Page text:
Famed investor Kevin O'Leary has signed on as official spokesman for Sam Bankman-Fried's crypto exchange FTX.
The "Shark Tank" co-host has asked to be paid in cryptocurrency, which will be managed on FTX.
O'Leary once called bitcoin "rogue," but has done a U-turn and now believes it will beat the S&P 500.
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Famed investor Kevin O'Leary has asked to be paid in cryptocurrency for taking on a role as official ambassador and spokesman for Sam Bankman-Fried's FTX, the crypto exchange said in announcing the hiring.
The "Shark Tank" co-host also requested that the crypto be managed on the FTX platform, the company said in a statement Tuesday.
O'Leary, populary known as "Mr. Wonderful," said many institutional investors struggle with decisions on cryptoasset investing, given the current regulatory and compliance hurdles.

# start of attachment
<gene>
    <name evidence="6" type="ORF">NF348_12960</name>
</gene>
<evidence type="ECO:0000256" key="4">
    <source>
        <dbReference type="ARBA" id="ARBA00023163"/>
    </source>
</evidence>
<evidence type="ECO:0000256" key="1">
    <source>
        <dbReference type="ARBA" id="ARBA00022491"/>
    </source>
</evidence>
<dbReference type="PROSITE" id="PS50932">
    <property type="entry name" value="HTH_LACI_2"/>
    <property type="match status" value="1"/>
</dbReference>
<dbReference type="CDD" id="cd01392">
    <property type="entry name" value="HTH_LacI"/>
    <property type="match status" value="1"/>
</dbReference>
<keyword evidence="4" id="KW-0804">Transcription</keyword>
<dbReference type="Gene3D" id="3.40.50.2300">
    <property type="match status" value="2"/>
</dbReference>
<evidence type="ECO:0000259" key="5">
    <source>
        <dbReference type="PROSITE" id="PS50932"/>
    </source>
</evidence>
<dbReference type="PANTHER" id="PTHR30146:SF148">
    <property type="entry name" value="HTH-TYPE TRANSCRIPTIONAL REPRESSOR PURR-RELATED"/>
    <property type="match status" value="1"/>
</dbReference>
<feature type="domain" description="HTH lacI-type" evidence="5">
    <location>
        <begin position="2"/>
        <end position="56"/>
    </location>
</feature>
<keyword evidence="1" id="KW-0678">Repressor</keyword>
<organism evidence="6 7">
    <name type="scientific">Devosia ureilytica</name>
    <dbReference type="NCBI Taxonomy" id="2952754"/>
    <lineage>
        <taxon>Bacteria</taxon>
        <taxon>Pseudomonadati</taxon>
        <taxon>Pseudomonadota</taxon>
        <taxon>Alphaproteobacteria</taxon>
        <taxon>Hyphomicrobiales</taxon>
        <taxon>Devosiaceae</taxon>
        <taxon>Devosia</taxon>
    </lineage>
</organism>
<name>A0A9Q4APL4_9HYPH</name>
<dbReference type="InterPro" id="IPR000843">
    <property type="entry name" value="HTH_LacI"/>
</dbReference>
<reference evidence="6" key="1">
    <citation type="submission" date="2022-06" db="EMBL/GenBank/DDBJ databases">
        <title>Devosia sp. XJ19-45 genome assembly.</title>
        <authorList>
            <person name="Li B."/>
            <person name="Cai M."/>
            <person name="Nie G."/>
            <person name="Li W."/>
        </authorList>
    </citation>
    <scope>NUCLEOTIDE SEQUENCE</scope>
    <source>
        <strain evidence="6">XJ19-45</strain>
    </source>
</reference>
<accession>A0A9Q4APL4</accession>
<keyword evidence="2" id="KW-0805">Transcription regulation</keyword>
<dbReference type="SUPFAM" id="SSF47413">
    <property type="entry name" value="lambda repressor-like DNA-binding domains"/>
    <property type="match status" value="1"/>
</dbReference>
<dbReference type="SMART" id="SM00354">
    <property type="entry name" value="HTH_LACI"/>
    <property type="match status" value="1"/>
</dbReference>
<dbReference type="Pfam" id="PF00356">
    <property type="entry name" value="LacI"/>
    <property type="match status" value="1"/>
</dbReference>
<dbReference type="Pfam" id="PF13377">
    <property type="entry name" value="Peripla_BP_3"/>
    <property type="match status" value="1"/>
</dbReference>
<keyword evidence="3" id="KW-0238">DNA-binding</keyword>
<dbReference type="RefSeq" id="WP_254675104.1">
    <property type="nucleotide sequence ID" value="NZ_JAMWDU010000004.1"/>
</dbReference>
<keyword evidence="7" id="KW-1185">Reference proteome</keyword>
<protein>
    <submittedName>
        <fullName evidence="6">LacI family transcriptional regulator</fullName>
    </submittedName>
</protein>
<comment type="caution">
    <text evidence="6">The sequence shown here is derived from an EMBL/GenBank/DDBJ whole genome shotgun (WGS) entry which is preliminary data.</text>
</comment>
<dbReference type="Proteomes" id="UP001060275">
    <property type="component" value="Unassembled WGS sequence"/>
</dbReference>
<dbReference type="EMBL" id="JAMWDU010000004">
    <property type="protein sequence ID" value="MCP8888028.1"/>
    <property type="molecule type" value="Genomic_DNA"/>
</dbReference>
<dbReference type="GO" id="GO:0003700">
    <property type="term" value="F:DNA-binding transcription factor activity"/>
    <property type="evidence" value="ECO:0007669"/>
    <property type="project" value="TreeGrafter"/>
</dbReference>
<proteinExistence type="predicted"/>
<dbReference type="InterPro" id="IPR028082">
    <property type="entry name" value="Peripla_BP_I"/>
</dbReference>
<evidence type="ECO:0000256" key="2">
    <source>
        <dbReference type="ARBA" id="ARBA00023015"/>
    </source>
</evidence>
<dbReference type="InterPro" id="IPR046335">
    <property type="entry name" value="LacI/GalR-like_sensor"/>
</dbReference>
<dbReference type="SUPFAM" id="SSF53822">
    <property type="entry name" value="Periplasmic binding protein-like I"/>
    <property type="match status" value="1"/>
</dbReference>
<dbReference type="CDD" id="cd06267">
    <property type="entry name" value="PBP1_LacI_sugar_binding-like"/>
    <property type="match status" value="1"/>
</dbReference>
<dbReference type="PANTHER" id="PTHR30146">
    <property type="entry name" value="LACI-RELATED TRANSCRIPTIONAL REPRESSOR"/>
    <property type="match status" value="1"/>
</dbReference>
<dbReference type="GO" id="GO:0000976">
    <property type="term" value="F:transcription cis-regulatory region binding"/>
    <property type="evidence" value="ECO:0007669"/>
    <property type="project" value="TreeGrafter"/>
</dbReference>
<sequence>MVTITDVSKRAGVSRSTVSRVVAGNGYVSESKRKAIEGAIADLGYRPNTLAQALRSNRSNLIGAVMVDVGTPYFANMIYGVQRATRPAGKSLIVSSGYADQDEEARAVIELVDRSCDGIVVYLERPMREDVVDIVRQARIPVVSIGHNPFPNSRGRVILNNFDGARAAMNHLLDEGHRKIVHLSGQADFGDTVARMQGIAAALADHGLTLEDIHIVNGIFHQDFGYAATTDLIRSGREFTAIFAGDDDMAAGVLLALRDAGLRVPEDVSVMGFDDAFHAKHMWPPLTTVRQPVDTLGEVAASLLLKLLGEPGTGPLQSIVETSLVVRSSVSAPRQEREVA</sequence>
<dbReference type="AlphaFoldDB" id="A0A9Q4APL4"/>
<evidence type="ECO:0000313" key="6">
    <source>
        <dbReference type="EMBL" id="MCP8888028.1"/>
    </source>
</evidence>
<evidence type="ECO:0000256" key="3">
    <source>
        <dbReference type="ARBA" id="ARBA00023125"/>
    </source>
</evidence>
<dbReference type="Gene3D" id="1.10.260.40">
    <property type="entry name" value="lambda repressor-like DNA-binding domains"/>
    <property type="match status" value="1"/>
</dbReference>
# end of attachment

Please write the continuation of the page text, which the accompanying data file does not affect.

"I am no different. I want to increase my crypto exposure but also serve my compliance mandates," he said, quoted in the statement.
He entered the partnership with FTX because the exchange met his "own rigorous standards of compliance," he said.
O'Leary will take an equity stake in the owners and operators of FTX.com, FTX Trading and West Realm Shires, under a multiyear deal. As its ambassador, O'Leary is expected to promote the crypto exchange and brands linked to it through a number of initiatives.
The investor was once not a fan of cryptocurrencies, having told CNBC in 2019 that bitcoin is a "rogue" currency. "I have no interest in doing any of this crypto crap because it is not compliant," he said in an interview at the time.
But he has made a complete U-turn since then. In June, he said he would never sell bitcoin and the digital asset makes up 3% of his portfolio.
"I'm not going to trade it," he said in a "Bitcoin Magazine" podcast. "I'm going to own it, and I anticipate it will appreciate over time and probably beat the S&P 500 index."
Bitcoin was last trading around $46,383 per coin as of 4:00 a.m. ET on Wednesday, and is up 60% so far this year.
He also recently praised ether for being a deflationary asset, calling it "ultrasound money."
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